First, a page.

Healthcare Quarterly

Healthcare Quarterly 10(3) May 2007 : 1-1.doi:10.12927/hcq..18915


Peggy Leatt


The main theme in this issue of Healthcare Quarterly is ensuring appropriate access to health services.  
This is a particular challenge as the Canadian population ages. A major feature by Marcus J. Hollander, Neena L. Chappell, Michael J. Prince and Evelyn Shapiro, Canada's leading experts on aging, provides briefing notes on three key policy issues related to providing care and support for the aging population - the organization of care delivery systems, long-term home care and informal care. The authors base their recommendations on work done for the Canadian Initiative on Frailty and Aging, which was initiated to further the understanding of causes, trajectory and implications of frailty and to improve the lives of older persons at risk of frailty.  

A second paper by Rino Stradiotto, an emeritus member of the law firm Borden Ladner Gervais, looks at the legal implications of access to non-funded health services. Resource allocation is a fundamental consideration in determining whether a specific treatment should be funded by the public system. Within this, of course, is the related issue of whether healthcare is a "right" under the law.

We continue our series on effective leadership during change initiatives with a third article by Sharon King and Larry Peterson at Starfield Consulting, who have done extensive interviews with public sector leaders around issues related to change management. This third article focuses on the finding that successful leaders were able to "command" and "let go of control" at the same time.  

In the section Ideas at Work, a group of authors based in Kingston, ON - Paul Masotti, Michael Green, Sam Shortt, Duncan Hunter and Karen Szala-Meneok - focus on identifying adverse events in community care, an area that has received little attention until recently. The authors describe the results of a consensus workshop in which healthcare professionals were asked to identify and rank common adverse events and important research questions relating to community care. Results include prioritized lists of adverse events, research questions and contributing factors associated with adverse events.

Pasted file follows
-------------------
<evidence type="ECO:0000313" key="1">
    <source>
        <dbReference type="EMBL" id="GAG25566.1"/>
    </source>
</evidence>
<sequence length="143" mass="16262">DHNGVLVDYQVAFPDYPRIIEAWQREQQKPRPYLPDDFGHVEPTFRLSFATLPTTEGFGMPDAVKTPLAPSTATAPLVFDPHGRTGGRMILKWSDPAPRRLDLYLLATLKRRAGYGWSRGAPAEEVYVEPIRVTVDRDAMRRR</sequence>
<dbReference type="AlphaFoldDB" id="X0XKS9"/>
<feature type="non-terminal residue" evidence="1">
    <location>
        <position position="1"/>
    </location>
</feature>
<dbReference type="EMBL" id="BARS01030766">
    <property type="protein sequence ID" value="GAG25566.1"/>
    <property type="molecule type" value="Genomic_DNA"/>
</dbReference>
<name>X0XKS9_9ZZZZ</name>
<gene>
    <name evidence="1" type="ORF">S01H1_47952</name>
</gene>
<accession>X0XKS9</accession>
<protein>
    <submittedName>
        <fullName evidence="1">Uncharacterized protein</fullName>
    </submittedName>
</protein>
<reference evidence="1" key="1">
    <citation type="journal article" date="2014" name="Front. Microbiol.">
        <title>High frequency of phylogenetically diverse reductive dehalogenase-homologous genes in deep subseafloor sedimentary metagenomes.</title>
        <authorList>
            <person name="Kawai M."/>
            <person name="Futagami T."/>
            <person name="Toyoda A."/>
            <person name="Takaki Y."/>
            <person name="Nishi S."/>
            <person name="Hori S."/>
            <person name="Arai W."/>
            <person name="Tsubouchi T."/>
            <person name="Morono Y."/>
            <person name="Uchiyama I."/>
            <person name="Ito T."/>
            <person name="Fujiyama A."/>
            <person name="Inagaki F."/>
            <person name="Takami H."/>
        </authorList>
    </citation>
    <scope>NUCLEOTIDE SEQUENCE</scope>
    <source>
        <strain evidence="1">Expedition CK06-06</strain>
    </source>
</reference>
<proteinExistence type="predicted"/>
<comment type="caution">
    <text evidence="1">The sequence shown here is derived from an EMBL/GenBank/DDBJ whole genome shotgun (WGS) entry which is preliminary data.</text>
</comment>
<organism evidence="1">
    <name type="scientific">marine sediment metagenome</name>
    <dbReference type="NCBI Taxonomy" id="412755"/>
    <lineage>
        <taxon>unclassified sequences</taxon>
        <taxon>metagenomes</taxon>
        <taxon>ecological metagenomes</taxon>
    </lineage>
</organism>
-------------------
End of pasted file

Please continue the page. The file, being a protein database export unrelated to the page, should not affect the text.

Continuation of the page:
Along the same theme of access we present a case study from Capital Health in Edmonton, Alberta, where the region has implemented a system-wide chronic disease management model to support people with chronic disease and their primary care physicians. The goal was to move away from the acute care model of care to a chronic care model where primary care physicians are working with their patients to manage their disease.   Readers in other jurisdictions will be intrigued with this novel - and successful - solution, the first of its kind in Canada.

In the Futurethink section, Kevin J. Leonard and David Wiljer look at access from another perspective as they describe how patients should be able to access their own personal health information so that they can be full partners with their providers in the management of their health and wellness care. The authors describe how customers' access to information has reduced costs in other industries, such as banking; the same may hold true in healthcare.

In an attempt to keep pace with global health issues we present a paper in the journal World Health and Population that looks at South Korea's relatively new universal health system and evaluates it on three benchmarks - access, cost and outcomes - with 30 other industrialized OECD countries.  

In Longwoods Review,we feature a report prepared collaboratively, by the CEOs of Ontario's 14 Local Health Integration Networks (LHINs), who issued their integrated health service plans in October 2006. The article reviews the experience of the LHINs in developing the integrated plans and discusses eight opportunities and next steps for the LHINs as they act on the basis of their plans. Commentaries on the article are provided by David Levine, President and Executive Director, Health and Social Services of Montreal, who discusses Montreal's experience with integrating health services, and John Ronson, a partner at the Courtyard Group, who calls for a move from planning to action.

We are also pleased to provide readers with the regular columns and research updates from groups such as CIHI, CIHR, ICES and CHSRF. As always, we welcome your suggestions, ideas and comments. Enjoy the read.

About the Author(s)

Peggy Leatt, PhD


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